Grace Paley, the daughter of Jewish-Russian immigrants, spent most of her life in the Bronx and was the quintessential New York leftie.  But with no plans to visit her hometown where her poems belong, I left her mark in the Second City.  Even less appropriate, I left the poem at the base of Chicago’s Magnificent Mile, that promenade of flagship stores and beautiful hotels housing shoppers, where throngs of midwesterners unaware of the recession stroll politely up and down. I’m sure Paley would be more comfortable passing out leaflets against nuclear proliferation than passing by storefront temples to the capitalist system. After all, she was a self-described “somewhat combative pacifist and cooperative anarchist.”  She wrote about ordinary people, not wealthy ones, and with her halo of crazy hair, looked more like a homeless person than a determined consumer.

 

But a city is a city, built to outlast the changes inherent in nature, and so her little poem travels well.  I keep thinking how “Fear” relates to the Hopkins poem I recently posted.  Both Paley and Hopkins see nature as a memento mori, but only Hopkins embraces that.  Paley, with her disarming honesty, runs away.

 

This modest little poem led me to some big questions and deep thoughts.  Why am I sometimes afraid of the night sky?  Why are shopping malls lit to make it seem time never passes? How much of my life is spent in activities that actually nourish me and how many are just ways to escape fear of death?  If we’re always surrounded by traffic noise, lights, rushing people, busy-ness, and man-made materials like bricks, concrete, marble, glass, and steel, how can we recognize our connection to things that decay and things that are truly infinite?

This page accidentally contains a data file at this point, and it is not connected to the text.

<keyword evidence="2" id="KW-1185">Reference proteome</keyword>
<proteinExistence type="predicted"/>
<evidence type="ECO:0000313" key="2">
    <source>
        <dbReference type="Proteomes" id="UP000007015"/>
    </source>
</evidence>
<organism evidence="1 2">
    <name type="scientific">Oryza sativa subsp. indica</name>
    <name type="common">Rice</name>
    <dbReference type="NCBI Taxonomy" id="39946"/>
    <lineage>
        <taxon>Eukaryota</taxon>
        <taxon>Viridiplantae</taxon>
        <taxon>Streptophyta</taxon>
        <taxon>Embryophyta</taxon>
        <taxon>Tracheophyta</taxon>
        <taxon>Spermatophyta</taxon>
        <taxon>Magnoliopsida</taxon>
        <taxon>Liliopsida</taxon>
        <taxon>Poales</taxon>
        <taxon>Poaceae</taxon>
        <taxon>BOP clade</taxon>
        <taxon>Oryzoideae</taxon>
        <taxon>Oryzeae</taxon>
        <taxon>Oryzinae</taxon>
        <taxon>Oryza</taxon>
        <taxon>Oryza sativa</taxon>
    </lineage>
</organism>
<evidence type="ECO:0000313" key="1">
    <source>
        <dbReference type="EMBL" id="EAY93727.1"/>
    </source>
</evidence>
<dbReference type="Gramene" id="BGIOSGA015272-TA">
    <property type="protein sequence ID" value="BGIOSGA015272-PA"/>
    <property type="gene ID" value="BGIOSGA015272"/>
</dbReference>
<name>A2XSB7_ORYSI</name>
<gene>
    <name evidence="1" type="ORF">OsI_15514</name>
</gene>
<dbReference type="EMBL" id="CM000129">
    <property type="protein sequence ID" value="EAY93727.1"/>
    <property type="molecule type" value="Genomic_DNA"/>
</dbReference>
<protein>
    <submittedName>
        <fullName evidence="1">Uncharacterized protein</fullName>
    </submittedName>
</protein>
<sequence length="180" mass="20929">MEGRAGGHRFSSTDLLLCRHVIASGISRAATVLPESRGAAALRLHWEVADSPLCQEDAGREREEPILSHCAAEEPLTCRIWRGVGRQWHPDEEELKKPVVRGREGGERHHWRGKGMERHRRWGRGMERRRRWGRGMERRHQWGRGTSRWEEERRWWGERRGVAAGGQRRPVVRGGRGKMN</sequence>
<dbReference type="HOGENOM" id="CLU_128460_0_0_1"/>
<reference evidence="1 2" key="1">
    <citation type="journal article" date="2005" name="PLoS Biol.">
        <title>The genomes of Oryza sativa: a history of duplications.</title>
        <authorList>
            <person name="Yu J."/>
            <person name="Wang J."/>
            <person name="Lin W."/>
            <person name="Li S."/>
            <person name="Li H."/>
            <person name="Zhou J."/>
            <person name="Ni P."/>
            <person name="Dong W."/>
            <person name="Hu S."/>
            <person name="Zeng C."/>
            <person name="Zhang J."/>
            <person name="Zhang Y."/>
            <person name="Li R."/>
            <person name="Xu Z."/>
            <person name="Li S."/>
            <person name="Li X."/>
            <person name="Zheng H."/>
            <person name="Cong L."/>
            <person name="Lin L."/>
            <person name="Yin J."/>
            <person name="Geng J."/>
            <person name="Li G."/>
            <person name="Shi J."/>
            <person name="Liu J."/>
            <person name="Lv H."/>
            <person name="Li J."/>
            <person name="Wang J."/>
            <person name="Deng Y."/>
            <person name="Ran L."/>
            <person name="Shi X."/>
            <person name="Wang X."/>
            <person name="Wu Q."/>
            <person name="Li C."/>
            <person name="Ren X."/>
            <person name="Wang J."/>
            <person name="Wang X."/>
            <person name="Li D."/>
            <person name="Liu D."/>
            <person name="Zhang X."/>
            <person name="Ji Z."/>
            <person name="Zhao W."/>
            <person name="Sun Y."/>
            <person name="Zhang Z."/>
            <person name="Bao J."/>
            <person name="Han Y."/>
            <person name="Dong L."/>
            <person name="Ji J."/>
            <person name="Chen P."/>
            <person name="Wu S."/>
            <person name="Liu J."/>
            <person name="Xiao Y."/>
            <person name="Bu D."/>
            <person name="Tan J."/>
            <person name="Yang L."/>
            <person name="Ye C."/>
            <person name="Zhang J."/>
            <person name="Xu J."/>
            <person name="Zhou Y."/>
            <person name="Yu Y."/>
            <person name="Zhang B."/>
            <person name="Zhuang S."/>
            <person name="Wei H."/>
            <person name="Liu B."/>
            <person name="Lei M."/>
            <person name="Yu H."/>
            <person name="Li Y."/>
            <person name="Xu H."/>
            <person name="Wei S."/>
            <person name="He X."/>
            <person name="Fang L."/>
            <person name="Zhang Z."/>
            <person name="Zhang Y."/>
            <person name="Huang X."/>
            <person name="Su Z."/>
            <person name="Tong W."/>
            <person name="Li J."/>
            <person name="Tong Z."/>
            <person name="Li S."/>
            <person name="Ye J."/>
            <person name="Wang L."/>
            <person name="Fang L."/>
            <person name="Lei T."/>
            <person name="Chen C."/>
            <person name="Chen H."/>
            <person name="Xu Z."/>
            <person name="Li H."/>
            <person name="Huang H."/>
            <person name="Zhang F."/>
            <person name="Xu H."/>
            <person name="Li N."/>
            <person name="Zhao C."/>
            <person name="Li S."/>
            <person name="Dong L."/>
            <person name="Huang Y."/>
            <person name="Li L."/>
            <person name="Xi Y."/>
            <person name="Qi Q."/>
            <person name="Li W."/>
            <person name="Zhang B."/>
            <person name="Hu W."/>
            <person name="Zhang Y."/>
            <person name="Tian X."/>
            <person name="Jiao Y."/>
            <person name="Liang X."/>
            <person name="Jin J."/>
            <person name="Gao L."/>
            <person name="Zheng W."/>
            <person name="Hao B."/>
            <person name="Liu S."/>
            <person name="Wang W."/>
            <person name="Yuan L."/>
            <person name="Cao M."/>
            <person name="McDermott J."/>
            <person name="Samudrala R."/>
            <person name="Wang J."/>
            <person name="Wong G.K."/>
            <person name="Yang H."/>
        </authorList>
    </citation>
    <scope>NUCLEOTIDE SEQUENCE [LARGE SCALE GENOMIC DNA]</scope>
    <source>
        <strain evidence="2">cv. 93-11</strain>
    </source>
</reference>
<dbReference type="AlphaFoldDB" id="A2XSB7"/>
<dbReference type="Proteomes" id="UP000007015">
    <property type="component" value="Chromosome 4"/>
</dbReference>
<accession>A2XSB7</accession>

But I did a lot of shopping anyway.

 

Presumably Paley made her peace with nature and mortality because she spent the last 19 years of her life in Vermont and she’s been dead for the past three.  Reading the old obituaries, I was surprised to find she’s known primarily as a writer of short stories and not as a poet, which is how I know her.  I feel like a Van Winkle who fell asleep during Bedtime for Bonzo and woke up asking if it was true that Ronald Reagan got involved in politics.

 

Paley’s poems, like her stories, showcase her deft ear for how people talk and what they talk about.  Her dialogue is pitch perfect.  Reading her poems sometimes seems like reading a transcription of a subway conversation or a neighbor’s account of last night’s scuffle in the hallway.  Her work doesn’t always “feel” like conventional poetry, like heightened language edited within an inch of its life. Paley never did anything conventionally. She may seem a mere conduit for phrases floating through everyday life and less an artist creating and arranging ideas and words. But that’s a tribute to her light touch and invisible hand.

 

I love the pithy little “Fear,” but it’s not the best example of the spoken quality of her poems.  I include another to give you a better idea.

 

 

My Father Said

 

Why not my father said    so

you’ll be like them    pointing

to all the aunts as round as

city water barrels    laughing

no disgust or disapproval

only prophecy

 

for instance    your aunt Esfere

eighteen    just off the boat    needed

a corset    ashamed    she didn’t know

the custom    your mother said    go

Zenya    measure    put your arms around

her middle but bring a string for where

your hands don’t meet    well soon

 

she was married    dear girl what

can you do    you’re made the same

maybe a little lighter    like

your mama    listen to me    once

once long ago    in times cold like

ice    like iron    such softness

that’s why we loved our wives